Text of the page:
Staff at a Redditch nursery are getting behind a national campaign to raise awareness of the shortfall in funding for preschool children.
Bright Kids Nursery in Crabbs Cross invited parents along on National Kindergarten Day to celebrate the event, but to also explain to them the effects of the government shortfall.
The event, held on Thursday, April 21st saw children and parents enjoying the outdoor area and getting involved in some planting and creating a Bug Hotel with the children.
Nursery manager Anita Shepherd said it was a fun morning, and the parents had a lovely time. “Whilst we wanted to share our message about the funding issues in early years we were also celebrating all that was good about children’s learning and play outdoors, in the ethos of early years pioneer Friedrich Froebe, because today also commemorates his birthday, as well as the Queen’s own birthday” Anita said
“He believed in free play, and children enjoying the outdoors, which is why we decided to do the outdoor session. We hope parents, grandparents and carers will put their green fingered skills to good use and join in too.
The Education Secretary has called on nurseries and other childcare providers to deliver 30 hours of free childcare in September 2017 to working parents.
However, research by the Pre-school learning Alliance and the National Day Nurseries Association (NDNA) showed that at the moment, nurseries are only managing to offer 15 hours of childcare a week because they plug the shortfall in government funding by charging for additional services and hours.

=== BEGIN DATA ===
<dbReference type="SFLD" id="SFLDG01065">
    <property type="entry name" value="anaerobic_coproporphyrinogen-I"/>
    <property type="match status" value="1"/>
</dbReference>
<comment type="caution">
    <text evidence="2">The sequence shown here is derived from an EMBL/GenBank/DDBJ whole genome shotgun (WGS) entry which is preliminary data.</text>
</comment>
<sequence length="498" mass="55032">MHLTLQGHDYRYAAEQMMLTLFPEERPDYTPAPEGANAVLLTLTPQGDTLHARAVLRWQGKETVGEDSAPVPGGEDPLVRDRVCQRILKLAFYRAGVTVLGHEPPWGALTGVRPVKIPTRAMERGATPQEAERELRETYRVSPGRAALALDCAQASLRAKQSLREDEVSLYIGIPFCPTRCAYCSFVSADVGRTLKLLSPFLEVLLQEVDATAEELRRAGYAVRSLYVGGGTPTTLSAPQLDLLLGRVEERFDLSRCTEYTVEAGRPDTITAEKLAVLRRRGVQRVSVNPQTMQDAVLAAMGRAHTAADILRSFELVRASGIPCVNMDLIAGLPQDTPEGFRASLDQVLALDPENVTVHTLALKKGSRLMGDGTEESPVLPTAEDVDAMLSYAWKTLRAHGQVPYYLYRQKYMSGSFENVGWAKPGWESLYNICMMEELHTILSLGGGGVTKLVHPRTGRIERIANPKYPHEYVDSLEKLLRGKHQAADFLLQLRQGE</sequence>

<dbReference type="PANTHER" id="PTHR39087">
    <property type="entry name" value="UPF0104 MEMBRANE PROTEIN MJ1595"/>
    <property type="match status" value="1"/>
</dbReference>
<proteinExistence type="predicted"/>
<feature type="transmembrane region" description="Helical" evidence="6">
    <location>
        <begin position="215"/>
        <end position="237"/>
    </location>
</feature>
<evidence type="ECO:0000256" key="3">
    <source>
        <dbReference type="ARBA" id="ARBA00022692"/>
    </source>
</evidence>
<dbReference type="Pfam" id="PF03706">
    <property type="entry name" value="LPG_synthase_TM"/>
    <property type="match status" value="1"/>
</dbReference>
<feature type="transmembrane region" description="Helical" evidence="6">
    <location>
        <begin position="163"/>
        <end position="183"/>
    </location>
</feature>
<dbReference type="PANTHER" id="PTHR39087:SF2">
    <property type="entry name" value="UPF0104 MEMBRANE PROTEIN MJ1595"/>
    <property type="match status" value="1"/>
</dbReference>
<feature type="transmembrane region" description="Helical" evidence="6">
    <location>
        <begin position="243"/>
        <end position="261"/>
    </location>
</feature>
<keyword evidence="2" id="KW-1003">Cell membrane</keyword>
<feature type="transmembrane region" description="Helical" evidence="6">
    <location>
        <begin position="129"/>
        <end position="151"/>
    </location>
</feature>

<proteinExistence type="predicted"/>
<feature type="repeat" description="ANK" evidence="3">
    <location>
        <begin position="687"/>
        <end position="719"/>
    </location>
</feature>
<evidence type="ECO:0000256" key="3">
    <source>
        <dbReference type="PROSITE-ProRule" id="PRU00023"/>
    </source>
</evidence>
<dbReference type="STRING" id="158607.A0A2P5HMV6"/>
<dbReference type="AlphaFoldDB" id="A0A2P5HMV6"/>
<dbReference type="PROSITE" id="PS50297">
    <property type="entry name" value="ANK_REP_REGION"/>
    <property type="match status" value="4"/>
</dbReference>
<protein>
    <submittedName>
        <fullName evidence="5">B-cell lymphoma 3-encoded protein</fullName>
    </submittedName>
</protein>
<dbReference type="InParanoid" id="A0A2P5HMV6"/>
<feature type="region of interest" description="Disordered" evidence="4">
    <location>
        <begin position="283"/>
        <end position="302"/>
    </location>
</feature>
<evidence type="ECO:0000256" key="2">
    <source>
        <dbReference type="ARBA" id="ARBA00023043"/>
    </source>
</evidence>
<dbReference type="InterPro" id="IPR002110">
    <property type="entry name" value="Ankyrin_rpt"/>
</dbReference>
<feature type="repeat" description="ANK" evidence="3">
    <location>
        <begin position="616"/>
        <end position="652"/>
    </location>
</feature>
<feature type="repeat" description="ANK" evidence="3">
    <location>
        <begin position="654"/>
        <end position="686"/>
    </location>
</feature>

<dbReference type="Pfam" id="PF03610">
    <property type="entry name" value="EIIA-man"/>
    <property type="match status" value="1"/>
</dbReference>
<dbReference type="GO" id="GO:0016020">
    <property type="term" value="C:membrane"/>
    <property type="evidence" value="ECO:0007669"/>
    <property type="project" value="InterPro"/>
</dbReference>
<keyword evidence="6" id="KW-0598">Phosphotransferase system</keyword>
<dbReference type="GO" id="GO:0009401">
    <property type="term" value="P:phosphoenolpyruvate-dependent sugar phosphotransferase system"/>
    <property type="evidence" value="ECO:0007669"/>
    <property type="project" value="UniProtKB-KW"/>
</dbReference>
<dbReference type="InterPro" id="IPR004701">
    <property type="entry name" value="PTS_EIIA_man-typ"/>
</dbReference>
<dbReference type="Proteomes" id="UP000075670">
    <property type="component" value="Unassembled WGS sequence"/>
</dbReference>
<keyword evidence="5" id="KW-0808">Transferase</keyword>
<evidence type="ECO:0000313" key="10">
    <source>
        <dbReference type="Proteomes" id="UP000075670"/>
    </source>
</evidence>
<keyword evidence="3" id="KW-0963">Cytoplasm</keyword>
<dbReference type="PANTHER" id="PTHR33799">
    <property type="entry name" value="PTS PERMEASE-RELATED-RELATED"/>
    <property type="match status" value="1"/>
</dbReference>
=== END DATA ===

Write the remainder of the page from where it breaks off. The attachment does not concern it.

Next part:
The government provide £3.64 per hour in Worcestershire, but nursery places cost on average around £5 per hour – and that pays for staff, rents, training and other costs such as equipment, lighting and heating nursery food and activity resources for the children.
According to the research the average nursery is down around £34,000 a year due to the funding gap, with 89% of nurseries making a loss on free places – and this is only going to get worse when parents can claim the 30 hours childcare.
Tricia Wellings, Early Years Director of MBK Training in the West Midlands, which operates the three Bright Kids nurseries, said the term “free childcare” is totally inadequate.
“Firstly, it is not free, it is provider-subsidised, and secondly, it is not childcare, it is education,” she said.
“The early years learning sector is judged and graded more highly on the quality of education it provides to children than on the care provided, and quality costs. It is high time the Government acknowledged that there is no such thing as cheap childcare.
“We are getting involved in this national campaign, and we shared the campaign video ‘Champagne Nurseries, Lemonade Funding’ which has now had nearly 13,000 hits on you tube, with parents on the day so they can understand from a local level the impact of the underfunding”.